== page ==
Thursday, June 21, 2018

The $15 Billion Leadership Mistake

Guest post by Ken Pasch:

Roughly $15 billion is spent every year on training leaders in the U.S. Are those paying the bills getting their money’s worth? A number of C-suite executives have begun to wonder.
To get more out of training employees—and to keep it from being a serious financial mistake—executives need to change the focus from “training” to “development.” Training is a great tool that helps people deal with objective decisions. For example, let’s say you have a friend who’s a skilled mechanic. He’s been trained and has the experience to diagnose and resolve mechanical issues on just about any vehicle.

But a mechanic, though skilled, probably isn’t trained to lead other mechanics in the shop or to oversee a garage’s crew. There are stark differences and required skill sets when you’re tasked with leading people. To start, leadership decisions are much more subjective because there are few absolutes. There may be some standards to rely on (such as, don’t mess with people’s money, honey, or family) but people are like snowflakes: no two are exactly alike. Leaders must adjust their leadership styles accordingly.
Recent surveys show that lack of development in this area has been devastating. According to one survey, only 21 percent of employees feel motivated to do outstanding work. Another survey reveals that 85 percent of employees aren’t engaged, or are actively disengaged. These unhappy employees have cost organizations nearly $7 trillion dollars in lost productivity. So there’s a bit of room for improvement here, wouldn’t you agree?

To be effective, leader development must be a process, not an event. Yet most programs for leaders are geared to fit within the standard one- to three-day conference. There must be a commitment to ongoing development if we are to make a serious dent in helping good people become great leaders who unlock, engage, and optimize the potential in their respective organizations.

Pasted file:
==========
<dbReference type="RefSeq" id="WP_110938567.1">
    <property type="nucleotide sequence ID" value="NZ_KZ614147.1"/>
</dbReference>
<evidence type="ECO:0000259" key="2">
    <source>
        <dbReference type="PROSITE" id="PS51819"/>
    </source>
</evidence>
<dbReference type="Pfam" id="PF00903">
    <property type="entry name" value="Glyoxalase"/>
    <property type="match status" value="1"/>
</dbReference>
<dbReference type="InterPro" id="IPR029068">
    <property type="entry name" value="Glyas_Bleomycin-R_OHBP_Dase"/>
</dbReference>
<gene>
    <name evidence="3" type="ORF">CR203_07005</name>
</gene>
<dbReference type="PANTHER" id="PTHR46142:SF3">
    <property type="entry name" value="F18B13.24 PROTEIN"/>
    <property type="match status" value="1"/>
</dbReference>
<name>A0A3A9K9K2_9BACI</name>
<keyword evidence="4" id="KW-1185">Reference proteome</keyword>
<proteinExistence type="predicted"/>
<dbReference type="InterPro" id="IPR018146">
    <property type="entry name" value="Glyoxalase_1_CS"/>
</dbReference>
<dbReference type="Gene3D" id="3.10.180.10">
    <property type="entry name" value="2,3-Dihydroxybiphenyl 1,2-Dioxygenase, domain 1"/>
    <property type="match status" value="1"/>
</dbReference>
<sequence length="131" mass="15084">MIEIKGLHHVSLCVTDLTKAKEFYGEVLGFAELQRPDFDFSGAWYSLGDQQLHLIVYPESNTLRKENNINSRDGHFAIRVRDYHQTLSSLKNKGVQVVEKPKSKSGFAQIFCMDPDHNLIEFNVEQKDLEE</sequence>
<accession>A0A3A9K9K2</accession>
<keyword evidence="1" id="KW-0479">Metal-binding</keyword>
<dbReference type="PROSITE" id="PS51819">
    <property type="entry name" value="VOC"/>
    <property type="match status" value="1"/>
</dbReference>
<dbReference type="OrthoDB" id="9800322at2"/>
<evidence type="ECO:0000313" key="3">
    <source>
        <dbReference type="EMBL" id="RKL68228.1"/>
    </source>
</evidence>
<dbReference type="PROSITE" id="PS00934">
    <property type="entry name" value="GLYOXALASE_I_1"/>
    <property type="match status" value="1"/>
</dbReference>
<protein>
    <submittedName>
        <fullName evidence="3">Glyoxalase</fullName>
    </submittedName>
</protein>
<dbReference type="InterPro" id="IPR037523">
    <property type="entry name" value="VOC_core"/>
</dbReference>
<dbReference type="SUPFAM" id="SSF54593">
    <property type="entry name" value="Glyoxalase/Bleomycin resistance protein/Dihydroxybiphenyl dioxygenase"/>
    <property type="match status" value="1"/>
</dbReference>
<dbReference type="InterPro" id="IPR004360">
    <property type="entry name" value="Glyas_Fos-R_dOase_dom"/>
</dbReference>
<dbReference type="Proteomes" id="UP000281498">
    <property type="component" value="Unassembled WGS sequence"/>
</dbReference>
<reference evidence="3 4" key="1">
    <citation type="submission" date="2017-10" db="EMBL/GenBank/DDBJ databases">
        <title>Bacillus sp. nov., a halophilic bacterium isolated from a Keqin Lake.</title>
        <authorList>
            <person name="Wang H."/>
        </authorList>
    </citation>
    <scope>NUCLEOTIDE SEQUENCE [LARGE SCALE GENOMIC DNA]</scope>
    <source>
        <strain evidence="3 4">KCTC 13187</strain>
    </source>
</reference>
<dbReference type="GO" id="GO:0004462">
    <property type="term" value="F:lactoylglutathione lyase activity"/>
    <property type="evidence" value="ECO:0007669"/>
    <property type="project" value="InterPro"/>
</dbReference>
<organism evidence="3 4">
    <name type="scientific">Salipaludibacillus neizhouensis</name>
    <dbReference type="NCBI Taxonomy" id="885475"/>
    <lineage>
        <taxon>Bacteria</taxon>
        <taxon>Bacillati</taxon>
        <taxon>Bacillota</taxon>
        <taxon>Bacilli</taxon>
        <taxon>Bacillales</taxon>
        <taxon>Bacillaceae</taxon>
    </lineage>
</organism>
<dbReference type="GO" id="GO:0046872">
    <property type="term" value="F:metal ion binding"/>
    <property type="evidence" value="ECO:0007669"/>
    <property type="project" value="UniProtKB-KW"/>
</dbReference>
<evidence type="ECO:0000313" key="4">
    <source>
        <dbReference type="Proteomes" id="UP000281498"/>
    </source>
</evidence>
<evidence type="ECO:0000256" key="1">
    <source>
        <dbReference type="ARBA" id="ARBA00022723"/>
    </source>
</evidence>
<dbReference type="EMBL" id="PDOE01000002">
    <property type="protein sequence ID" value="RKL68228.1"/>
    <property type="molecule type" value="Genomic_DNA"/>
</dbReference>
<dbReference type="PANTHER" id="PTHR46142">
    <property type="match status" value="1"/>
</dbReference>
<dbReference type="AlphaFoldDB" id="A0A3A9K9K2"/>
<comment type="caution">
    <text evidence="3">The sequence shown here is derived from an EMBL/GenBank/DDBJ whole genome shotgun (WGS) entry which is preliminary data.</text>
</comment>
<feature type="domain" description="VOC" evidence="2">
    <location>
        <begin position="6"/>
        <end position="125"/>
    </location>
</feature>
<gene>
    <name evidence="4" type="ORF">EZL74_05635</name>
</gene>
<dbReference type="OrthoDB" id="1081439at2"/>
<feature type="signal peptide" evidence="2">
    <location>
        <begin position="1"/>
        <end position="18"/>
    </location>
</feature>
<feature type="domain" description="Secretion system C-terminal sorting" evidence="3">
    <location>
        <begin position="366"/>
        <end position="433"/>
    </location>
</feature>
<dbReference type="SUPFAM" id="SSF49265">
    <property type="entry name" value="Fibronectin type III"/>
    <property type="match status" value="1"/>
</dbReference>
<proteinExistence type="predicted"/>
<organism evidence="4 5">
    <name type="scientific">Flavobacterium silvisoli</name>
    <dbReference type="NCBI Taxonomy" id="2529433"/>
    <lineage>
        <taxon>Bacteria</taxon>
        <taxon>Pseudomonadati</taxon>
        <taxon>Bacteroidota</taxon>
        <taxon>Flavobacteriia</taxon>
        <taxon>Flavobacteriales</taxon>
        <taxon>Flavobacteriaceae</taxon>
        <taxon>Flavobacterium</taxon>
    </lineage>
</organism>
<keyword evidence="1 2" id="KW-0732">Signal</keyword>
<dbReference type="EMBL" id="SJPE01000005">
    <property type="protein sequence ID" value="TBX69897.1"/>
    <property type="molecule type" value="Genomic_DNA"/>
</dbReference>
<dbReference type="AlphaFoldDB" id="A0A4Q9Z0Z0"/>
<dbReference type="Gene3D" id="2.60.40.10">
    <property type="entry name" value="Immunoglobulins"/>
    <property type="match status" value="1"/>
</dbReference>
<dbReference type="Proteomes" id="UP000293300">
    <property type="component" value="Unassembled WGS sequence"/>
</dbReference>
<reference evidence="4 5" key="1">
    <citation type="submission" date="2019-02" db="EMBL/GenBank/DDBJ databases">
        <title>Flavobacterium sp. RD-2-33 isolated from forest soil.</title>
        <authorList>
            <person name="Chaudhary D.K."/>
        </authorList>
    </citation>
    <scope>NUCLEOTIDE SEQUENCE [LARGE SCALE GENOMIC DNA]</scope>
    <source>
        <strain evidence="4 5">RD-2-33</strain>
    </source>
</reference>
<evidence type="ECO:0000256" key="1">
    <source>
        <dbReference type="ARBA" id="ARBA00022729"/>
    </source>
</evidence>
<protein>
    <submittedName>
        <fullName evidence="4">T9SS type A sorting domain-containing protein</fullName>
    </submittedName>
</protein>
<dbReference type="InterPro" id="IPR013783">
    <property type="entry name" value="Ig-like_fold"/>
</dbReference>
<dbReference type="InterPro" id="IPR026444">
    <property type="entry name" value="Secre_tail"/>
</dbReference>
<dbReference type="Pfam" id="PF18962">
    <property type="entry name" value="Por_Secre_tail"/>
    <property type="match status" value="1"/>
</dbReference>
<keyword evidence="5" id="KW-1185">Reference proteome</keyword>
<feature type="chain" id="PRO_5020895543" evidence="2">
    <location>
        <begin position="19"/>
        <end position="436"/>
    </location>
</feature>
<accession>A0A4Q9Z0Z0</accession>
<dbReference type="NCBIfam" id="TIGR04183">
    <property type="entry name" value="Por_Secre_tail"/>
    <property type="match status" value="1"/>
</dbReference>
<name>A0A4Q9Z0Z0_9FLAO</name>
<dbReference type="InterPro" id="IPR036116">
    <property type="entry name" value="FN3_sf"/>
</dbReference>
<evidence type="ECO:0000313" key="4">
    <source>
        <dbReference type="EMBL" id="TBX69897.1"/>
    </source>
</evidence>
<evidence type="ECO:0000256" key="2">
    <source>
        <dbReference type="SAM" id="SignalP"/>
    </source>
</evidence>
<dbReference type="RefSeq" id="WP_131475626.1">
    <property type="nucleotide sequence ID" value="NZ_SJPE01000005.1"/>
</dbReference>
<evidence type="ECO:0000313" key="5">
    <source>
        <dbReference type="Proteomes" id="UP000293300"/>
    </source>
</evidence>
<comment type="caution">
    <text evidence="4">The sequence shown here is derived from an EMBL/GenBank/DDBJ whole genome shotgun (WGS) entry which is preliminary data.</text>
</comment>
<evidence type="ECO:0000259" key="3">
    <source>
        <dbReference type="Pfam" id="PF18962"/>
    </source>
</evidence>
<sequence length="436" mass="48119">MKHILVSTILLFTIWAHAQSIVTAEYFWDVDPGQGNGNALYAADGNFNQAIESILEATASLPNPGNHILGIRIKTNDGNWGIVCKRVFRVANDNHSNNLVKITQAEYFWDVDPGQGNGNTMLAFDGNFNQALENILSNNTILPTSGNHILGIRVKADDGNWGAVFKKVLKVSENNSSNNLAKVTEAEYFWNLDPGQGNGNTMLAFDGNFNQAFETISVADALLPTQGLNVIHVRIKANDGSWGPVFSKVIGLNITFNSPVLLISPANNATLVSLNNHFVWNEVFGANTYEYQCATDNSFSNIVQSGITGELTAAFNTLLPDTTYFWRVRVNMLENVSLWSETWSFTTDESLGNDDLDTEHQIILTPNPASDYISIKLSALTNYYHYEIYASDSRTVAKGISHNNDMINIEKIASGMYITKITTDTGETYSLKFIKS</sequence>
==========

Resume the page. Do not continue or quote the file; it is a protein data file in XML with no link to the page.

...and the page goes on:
We must also recognize that leader development cannot be one-size-fits-all. Think of the situations the CEO of Johnson and Johnson deals with compared to those of a young leader right out of college. How should leader development address varying levels of experience? I’ve found the solution is to stack development into three levels: from Emerging Leaders, to Leaders with History, and, finally, to Leaders of Leaders. 

These leaders all need tools that will work from the most basic to advanced levels. One of these tools is the Make Your M.A.R.K.! CycleTM. The cycle begins by adopting a mindset that ensures you’re always aware of how you impact others. You’ll become more mindful of your decisions and of the needs of those around you. The cycle continues with taking actions that unleash potential in those you lead, which will help you achieve great results. And the cycle completes as you become what I call a knowledge leader—a person who passes on hard-earned lessons as they mentor others, so the cycle can repeat and knowledge is continually passed on.
Developing leaders in this way—into people who lead and positively impact others—will benefit your organization, its staff, and everyone within a leader’s reach, which is surely worth every one of those 15 billion dollars.
Ken Pasch brings over 30 years’ experience in revolutionizing leader development within a broad range of organizations, including the U.S. Military, Johnson & Johnson, the American
College of Healthcare Executives, and the Pennsylvania Department of Health. He is the founder of KiVisions, Inc., which advises good people on how to become great leaders, and serves as faculty in executive education at the Smeal College of Business at
Penn State University. Pasch is a retired Lt. Colonel in the U.S. Air Force, where he served proudly and with distinction. His new book is On Course: Become a Great Leader and Soar. Learn more at

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